New Kensington Sheetz tests anti-drug blue hue for restroom lights |
Valley News Dispatch

New Kensington Sheetz tests anti-drug blue hue for restroom lights

Madasyn Czebiniak
Louis B. Ruediger | Tribune-Review
The New Kensington Sheetz.
Courtesy of WPXI-TV
Sheetz has installed blue lights in the bathrooms at its New Kensington store as a pilot program. The lights are supposed to reduce drug use by making it harder for intravenous drug users to see their veins thus preventing them from injecting drugs while in the bathrooms.

No, there’s nothing wrong with the lights in the restrooms at the New Kensington Sheetz. They’re not your standard white or yellow. They’re blue — dark blue — and that’s the way they’re supposed to be.

Despite their somewhat decorative appearance, the lights weren’t put there to look pretty. They’re there to deter drug use, Sheetz officials said.

“I think it’s safe to say that we, along with different operations such as ours, (have) definitely seen the impact of the heroin epidemic over the past several years,” Sheetz spokesman Nick Ruffner said. “The blue light system makes it so that somebody who is looking to inject heroin or an opioid can’t find their veins.”

The store at 325 Freeport St. in Parnassus is the only Sheetz with a blue light system. It has been in place for three months, company officials said.

They said there is no time frame for the test period or expansion of the system, and it’s too soon to know the full results of its use.

“We’re testing this out at this one location,” Ruffner said.

Adam Sheetz, associate vice president of Store Operations at Sheetz, said the blue light system was designed to help customers and employees avoid dangerous situations.

“One of our highest priorities at Sheetz is creating a safe and secure environment for our customers and employees,“ Sheetz said.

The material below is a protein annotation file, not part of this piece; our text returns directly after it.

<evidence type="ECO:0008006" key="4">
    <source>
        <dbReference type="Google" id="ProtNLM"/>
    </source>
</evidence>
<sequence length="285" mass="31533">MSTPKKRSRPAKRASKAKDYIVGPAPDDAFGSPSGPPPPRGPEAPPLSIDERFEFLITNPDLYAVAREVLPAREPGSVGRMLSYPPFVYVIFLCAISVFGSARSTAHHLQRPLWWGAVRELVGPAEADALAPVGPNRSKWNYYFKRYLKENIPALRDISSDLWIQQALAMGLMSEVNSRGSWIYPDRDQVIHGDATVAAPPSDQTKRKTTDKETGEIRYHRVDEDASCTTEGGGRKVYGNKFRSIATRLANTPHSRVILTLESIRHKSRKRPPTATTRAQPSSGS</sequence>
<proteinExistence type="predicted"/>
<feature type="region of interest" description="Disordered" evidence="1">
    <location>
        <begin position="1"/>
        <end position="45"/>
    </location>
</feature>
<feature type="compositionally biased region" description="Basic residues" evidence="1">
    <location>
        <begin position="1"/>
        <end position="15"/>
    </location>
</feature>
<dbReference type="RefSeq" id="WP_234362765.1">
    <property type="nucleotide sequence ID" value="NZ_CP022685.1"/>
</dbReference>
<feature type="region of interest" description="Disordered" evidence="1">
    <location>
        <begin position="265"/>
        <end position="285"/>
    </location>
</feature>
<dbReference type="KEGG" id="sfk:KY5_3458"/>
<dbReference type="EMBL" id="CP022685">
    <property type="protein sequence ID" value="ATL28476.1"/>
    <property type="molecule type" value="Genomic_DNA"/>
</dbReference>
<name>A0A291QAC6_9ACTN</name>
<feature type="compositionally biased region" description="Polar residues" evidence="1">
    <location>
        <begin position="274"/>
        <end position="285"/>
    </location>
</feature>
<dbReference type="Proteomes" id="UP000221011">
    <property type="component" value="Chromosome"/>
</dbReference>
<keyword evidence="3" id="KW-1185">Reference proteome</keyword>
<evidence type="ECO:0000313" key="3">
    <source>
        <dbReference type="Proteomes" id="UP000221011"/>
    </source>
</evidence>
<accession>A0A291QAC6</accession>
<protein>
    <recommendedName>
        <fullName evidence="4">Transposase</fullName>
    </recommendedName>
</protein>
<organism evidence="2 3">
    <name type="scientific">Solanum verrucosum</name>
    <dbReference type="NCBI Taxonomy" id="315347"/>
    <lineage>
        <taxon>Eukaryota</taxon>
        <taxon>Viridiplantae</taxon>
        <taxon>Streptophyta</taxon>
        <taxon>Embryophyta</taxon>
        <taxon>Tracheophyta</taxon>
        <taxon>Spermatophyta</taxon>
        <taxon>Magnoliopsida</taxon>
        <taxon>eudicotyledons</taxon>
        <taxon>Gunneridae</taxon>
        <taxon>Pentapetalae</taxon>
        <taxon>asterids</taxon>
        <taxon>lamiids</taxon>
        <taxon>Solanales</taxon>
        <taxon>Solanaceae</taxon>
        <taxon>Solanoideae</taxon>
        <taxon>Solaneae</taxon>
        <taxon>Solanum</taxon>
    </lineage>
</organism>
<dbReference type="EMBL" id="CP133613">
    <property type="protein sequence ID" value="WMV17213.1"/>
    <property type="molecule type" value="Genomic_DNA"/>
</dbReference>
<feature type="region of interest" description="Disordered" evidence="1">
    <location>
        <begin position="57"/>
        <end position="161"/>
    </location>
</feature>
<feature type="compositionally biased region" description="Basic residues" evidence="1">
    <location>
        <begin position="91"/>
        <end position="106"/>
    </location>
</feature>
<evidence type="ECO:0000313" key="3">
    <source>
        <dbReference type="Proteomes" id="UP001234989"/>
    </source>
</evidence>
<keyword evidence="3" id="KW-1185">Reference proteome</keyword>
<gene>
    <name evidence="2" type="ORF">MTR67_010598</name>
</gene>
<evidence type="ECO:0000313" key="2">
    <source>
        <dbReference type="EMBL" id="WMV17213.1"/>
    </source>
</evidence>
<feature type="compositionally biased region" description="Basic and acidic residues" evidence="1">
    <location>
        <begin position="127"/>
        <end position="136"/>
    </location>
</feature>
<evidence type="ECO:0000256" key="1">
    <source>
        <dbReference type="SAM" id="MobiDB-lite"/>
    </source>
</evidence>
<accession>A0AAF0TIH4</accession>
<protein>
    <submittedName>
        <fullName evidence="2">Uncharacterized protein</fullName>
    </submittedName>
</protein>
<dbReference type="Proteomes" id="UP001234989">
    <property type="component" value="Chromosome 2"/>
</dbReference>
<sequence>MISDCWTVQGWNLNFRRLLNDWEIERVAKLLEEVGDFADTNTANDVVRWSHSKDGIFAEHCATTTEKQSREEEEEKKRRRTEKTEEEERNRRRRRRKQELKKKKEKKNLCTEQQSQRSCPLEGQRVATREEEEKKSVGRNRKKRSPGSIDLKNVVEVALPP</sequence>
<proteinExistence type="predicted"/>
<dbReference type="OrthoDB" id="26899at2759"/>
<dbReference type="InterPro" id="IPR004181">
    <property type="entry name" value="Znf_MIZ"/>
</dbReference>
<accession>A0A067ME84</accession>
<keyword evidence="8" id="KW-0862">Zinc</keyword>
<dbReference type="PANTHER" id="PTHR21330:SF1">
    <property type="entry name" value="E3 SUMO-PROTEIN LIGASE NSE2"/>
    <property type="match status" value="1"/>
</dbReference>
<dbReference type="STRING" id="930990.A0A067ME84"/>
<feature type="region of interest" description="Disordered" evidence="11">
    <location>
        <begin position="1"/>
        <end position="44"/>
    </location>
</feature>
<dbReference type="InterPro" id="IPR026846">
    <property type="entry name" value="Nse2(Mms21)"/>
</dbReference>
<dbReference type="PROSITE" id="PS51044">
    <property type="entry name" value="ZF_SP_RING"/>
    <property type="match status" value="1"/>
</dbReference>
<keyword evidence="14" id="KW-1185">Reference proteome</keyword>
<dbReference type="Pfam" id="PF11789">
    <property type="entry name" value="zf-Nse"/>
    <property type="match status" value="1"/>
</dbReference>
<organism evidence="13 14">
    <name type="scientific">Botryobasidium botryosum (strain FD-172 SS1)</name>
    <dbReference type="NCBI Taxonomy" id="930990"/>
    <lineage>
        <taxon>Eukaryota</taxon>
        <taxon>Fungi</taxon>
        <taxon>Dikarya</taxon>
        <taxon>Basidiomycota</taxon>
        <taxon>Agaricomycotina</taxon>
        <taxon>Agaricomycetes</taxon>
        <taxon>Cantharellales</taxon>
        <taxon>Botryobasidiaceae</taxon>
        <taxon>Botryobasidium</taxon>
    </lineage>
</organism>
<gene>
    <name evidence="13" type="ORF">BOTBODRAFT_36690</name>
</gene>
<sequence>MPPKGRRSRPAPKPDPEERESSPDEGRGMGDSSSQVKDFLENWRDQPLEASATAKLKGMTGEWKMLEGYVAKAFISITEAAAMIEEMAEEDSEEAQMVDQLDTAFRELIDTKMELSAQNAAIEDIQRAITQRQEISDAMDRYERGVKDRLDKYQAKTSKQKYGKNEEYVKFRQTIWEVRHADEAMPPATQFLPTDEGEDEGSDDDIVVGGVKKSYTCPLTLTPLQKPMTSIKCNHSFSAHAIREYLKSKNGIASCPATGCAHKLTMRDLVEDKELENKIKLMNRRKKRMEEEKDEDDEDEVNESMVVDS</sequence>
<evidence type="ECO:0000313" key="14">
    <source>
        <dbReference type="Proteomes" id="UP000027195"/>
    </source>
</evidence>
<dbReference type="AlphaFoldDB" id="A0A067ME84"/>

The Sheetz is in Westmoreland County, which has seen a continuous rise in overdose deaths over the past nine years.

This year, the county set a record with 144 confirmed overdose deaths as of Dec. 1, with 35 suspected overdoses awaiting toxicology verification. The 179 deaths through November surpass the previous record of 174, set in 2016.

Gateway Rehab’s medical director, Dr. Neil Capretto, said the system is an interesting concept that may have a slight impact on decreasing drug use in the bathrooms. However, he added, when drug users are in withdrawal and feeling sick, they are desperate.

Most are also very familiar with where their veins are, he said.

“(They) could probably find a vein with their eyes closed if they had to,” he said. “I am not sure if it is going to have a significant impact, but it is probably worth a try.”

Tim Phillips, executive director of Westmoreland County’s Drug Overdose Task Force, said what Sheetz is doing is “commendable,” but he doesn’t think the blue light system is going to stop people from using drugs.

“The bottom line is, if they’re going to shoot dope, it’s not going to stop them,” Phillips said. “You can find a vein just simply by feeling.

“It might be an initial distraction, but I really don’t think it’s going to deter them a whole lot.”

A qualitative study published in 2013 in the Harm Reduction Journal also concluded that blue lights are unlikely to deter drug use in public bathrooms and may increase drug-related harms.

Three study participants made comments that suggested they were “entirely undeterred” by blue lights. Some who said they generally avoid public bathrooms with such lights said they would inject there if they thought there was no alterative.

“When push comes to shove, it would mean no difference to me, really,” one participant is quoted as saying. “If I needed the bathroom and it was there, and it was, like, my only choice in the area, I wouldn’t think twice about going there again.”

Jeff Lenard, vice president of Strategic Industry Initiatives for the National Association of Convenience Stores (NACS), said he is not familiar with Sheetz’s blue light system nor does he know of any other stores that may be doing something similar.

He said convenience stores can be a valuable resource to test new programs to benefit communities because they are in virtually every community in the country.

“Sheetz is certainly an innovative company in trying new initiatives to benefit communities, but the convenience store industry is also looking at how we can play a greater role in helping communities,” he said. “For instance, NACS is working with the (U.S. Department of Homeland Security’s) “Blue Campaign” to help communicate the problem of human trafficking.

“The focus is not that convenience stores are the site for this problem,” Lenard said, “but can be a community watch to help address the problem.”

Madasyn Czebiniak is a Tribune-Review staff writer. Reach her at 724-226-4702, [email protected] or via Twitter @maddyczebstrib.

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